Lin Biao


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Related to Lin Biao: Jiang Qing, Deng Xiaoping, Zhou Enlai, Liu Shaoqi

Lin Biao

or

Lin Piao

(both: lĭn byou), 1908–71, Chinese Communist general and political leader. Lin was trained at Whampoa Academy, and during the Northern ExpeditionNorthern Expedition,
in modern Chinese history, the military campaign by which the Kuomintang party overthrew the warlord-backed Beijing government and established a new government at Nanjing.
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 he rose to company commander in the KuomintangKuomintang
[Chin.,=national people's party] (KMT), Chinese and Taiwanese political party. Sung Chiao-jen organized the party in 1912, under the nominal leadership of Sun Yat-sen, to succeed the Revolutionary Alliance.
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 army. After the Kuomintang-Communist split in 1927, he became one of Zhu DeZhu De
or Chu Teh
, 1886–1976, Chinese Communist soldier and leader. He was graduated (1911) from the Yunnan military academy and served in various positions with armies loyal to Sun Yat-sen. Stationed in Sichuan prov., he was a warlord from 1916 to 1920.
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's leading military aides. His skill as a tactician earned him the command of a Red Army corps, and after the long marchlong march,
Chin., Changzheng, the journey of c.6,000 mi (9,660 km) undertaken by the Red Army of China in 1934–35. When their Jiangxi prov. Soviet base was encircled by the Nationalist army of Chiang Kai-shek, some 90,000 men and women broke through the siege (Oct.
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, he headed the Red Academy at Yan'an. In 1947–48 he commanded the Communist military offensive in the northeast against Chiang Kai-shek. Lin was appointed defense minister of the people's republic in 1959. In 1966 he displaced Liu ShaoqiLiu Shaoqi
or Liu Shao-ch'i
, 1898?–1969, Chinese Communist political leader. Liu joined (1920) a Comintern organization in Shanghai, where he studied Russian. While in Moscow in 1921, he joined the Chinese Communist party.
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 as the second-ranking member of the Chinese Communist party, a position that made him Mao Zedong's heir apparent. A supporter of the Cultural Revolution (1966–76), Lin mysteriously died in an airplane crash in Mongolia (1971). His death, however, was not officially disclosed until 1972, when the Chinese press also reported on his alleged attempt to overthrow the government shortly before the crash.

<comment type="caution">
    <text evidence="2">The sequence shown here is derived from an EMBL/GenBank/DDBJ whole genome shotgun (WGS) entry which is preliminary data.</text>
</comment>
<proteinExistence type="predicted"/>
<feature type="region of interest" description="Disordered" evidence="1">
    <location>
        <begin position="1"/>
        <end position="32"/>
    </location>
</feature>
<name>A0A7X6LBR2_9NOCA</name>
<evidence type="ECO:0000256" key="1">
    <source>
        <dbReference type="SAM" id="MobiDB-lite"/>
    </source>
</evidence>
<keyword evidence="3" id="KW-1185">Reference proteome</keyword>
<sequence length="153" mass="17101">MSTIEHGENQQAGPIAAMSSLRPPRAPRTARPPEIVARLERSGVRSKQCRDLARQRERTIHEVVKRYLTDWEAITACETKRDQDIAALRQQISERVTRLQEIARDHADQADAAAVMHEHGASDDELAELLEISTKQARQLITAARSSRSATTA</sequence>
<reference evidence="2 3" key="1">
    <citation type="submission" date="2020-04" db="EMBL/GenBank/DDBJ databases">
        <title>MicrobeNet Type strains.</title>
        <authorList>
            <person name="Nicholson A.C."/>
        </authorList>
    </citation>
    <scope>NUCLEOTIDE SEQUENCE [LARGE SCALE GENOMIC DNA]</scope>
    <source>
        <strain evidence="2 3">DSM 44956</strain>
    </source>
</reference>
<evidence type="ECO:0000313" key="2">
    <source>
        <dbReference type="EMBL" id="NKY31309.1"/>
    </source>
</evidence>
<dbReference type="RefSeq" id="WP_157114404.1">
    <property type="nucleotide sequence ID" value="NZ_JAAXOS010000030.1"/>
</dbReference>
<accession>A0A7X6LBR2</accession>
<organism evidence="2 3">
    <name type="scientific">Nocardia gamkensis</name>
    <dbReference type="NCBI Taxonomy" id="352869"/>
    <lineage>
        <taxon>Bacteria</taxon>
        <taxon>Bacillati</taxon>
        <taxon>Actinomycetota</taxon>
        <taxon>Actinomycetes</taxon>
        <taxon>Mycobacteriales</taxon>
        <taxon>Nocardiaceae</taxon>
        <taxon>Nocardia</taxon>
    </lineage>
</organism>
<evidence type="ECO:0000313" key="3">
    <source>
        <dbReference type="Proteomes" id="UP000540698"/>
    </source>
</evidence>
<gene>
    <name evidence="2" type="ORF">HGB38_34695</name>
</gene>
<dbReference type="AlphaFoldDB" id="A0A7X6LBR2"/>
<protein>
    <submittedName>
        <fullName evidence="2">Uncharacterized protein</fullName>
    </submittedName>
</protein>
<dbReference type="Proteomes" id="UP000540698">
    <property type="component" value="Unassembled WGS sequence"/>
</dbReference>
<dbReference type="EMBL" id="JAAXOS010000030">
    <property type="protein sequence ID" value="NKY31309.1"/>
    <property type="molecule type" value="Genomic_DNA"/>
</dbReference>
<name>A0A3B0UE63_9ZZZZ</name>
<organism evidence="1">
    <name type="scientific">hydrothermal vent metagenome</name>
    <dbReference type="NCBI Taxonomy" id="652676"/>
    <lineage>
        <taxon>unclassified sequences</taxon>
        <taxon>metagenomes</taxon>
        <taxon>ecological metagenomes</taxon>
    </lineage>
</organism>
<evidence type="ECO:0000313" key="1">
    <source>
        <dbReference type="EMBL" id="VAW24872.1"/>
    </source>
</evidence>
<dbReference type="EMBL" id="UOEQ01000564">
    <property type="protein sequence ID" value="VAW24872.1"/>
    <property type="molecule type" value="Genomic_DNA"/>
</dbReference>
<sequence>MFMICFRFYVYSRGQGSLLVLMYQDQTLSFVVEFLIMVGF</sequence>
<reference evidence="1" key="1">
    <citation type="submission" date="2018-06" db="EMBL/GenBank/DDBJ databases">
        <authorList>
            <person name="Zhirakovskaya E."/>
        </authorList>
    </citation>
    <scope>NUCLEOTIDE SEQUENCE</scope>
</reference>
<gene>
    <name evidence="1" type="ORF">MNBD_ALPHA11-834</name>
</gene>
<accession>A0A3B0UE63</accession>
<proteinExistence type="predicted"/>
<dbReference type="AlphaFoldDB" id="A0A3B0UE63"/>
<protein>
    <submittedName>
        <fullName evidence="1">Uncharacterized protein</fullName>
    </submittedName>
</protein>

Lin Piao

, Lin Biao
1908--71, Chinese Communist general and statesman. He became minister of defence (1959) and second in rank to Mao Tse-tung (1966). He fell from grace and is reported to have died in an air crash while attempting to flee to the Soviet Union
References in periodicals archive ?
Bad" people such as Lin Biao (an otherwise capable general) were associated with Confucius over the course of the movement, and so were many others.
Lin Biao smiles broadly, unaware of his impending fate.
Mao's chosen successor, Lin Biao, died in 1971 when his plane crashed as he tried to flee the country after the two had fallen out.
Lin Biao was commander of the People's Liberation Army who, in 1964, began politically indoctrinating his troops with Mao's thought.
In the absence of verifiable information, speculation about the Lin Biao incident has abounded.
Both were reactionaries trying to turn back the wheel of history and bring about a counter-revolutionary restoration, Confucius being the supreme master and Lin Biao his pious disciple.
In the early seventies, as the impetus for the Cultural Revolution began to fade, proponents of the movement saw their power slipping; their real target was no more Lin Biao than it was Confucius.
In China, aftershocks from the Cultural Revolution and the death of Lin Biao, as well as the aging of China's leadership, raised doubts about the stability of Chinese foreign policy.
Mongolia doubted fuel shortage theory in Lin Biao plane crash
Xinhua, run by the same Communist Party that Mao founded, called Zhang part of the ''Gang of Four'' and of a ''counter-revolutionary clique'' that included Mao's wife Jiang Qing and former army commander Lin Biao.
Professor MacFarquhar offers new insights into the roles played by a compliant and subservient Zhou En-lai, a loyal Lin Biao, and others among the top echelon who attempted to survive in the face of increasingly unpredictable manoeuvres by Mao, as he prepared for his Cultural Revolution.
The Gang of Four were tried along with six associates of former Defense Minister Lin Biao, who died after an unsuccessful coup attempt in 1971.